Do You Need A Moss Pole For Plants? Exploring Benefits, Drawbacks, And Alternatives

small swiss cheese plant with moss pole for plant in it

It seems in the last few years, moss poles have become a really popular ‘must’ for plant owners. But do you need a moss pole for plants?

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Moss poles are great for plants that like to climb, as they provide a natural support system for them. With a moss pole, you won’t have to worry about delicate vines and stems becoming damaged or tangled up in each other.

However, it’s important to remember that not every plant needs a moss pole. And even the ones who may benefit from a moss pole do NOT necessarily have to have one!

With all of that in mind, let’s look at how to use a moss pole, the benefits, drawbacks, and alternatives.

Benefits of Moss Poles

Moss poles provide excellent support for climbing plants, resembling the trunks or large plants they would naturally cling to in the wild. They encourage upward growth in plants like Philodendrons or Monsteras, maintaining their natural, beautiful form.

The type of plants that benefit the most from moss poles are epiphyte plants. These plants naturally grow up trees in rainforests to seek out more light and water.

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One fascinating thing about climbing plants is their aerial roots. These roots will seek out a surface to latch onto, and the moss pole provides an ideal option. The roots can attach themselves to the moss pole, enhancing the plant’s stability and offering extra surface area for the plant to absorb water and nutrients.

Another reason they are so popular is that they are made of natural fibers. Most moss poles are coated in sphagnum moss or coconut fibers. This moss not only offers a rough surface for roots to grip onto, but it also retains moisture, helping to maintain the humidity levels that many climbing plants love.

The use of natural fibers ensures that moss poles are eco-friendly, sustainable, and safe for your plants.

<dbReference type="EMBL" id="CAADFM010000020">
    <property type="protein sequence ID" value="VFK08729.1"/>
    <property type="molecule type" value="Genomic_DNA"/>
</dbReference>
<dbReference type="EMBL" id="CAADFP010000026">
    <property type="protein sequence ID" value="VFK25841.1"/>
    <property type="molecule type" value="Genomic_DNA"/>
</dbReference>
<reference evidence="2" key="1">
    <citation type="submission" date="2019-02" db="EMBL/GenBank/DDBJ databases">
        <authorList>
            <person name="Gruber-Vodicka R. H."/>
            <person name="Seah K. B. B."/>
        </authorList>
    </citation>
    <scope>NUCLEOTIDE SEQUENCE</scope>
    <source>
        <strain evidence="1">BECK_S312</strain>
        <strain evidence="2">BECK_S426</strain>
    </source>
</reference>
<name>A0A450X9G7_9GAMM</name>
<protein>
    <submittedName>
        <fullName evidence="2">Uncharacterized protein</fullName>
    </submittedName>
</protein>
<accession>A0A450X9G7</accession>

How To Use a Moss Pole For Plants

So how do you use a moss pole to support your plants? First, you’ll want to soak the moss pole thoroughly before placing it in with your plant.

Once it’s soaked, you’ll place the moss pole into your pot before adding soil. Make sure to pat down the soil around the plant and its roots, so that they will stay firmly in place.

Gently tie or use velcro strips to bring the stem of the plant as close as you can to the pole, so the roots can grow into the moss pole. Regularly dampen or soak the moss pole to continue adding support to those roots.

Keep reading: 7 indoor vine plants

Drawbacks of Moss Poles

While moss poles can seem like a great idea for your plant, there are definitely drawbacks. The first one is just the cost of them – compared to many other supports, they are much more expensive.

Not all plants need moss poles to grow up either, even climbing plants. Many are happy to wind their way around anything they are given.

Moss poles also have to be kept moist for the roots to attach. This can be difficult with them being vertical.

Also, the base of the pole that’s stuck in the soil can rot over time since it’s wood in consistently damp soil. So it may not last as long as you need it to.

You may be interested in: How to repot a monstera

Alternative Supports To Moss Poles For Plants

There are so many alternative supports to choose from if you aren’t excited about a moss pole. From any plant shop or hardware store, you can easily purchase a wooden pole or metal pole that will give support to the plant (just the roots can’t grow into it).

Trellises are also beautiful for plants to climb and grow on.

If you want something unique for your plant to be supported with, you can always search out a local driftwood piece or tree branch that’s sturdy. Or make your own. My Monstera used to have a moss pole but currently has a PVC pipe that I glued macrame cord onto as it’s support structure.

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In Summary: Do You Need A Moss Pole?

No, you don’t need a moss pole for a plant to be happy! Moss poles can be beneficial for some plants, like monsteras or philodendrons if you want to have one.

However, if you want to save the money and still have something that supports your plant, there are many great alternatives. Experiment with different materials like a wooden pole, trellis, driftwood piece or even PVC piping and macrame cord to find the perfect solution for your climbing plants! Good luck and happy planting!

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Looking for information specific to Colorado? Check out Naturalist Perspective!

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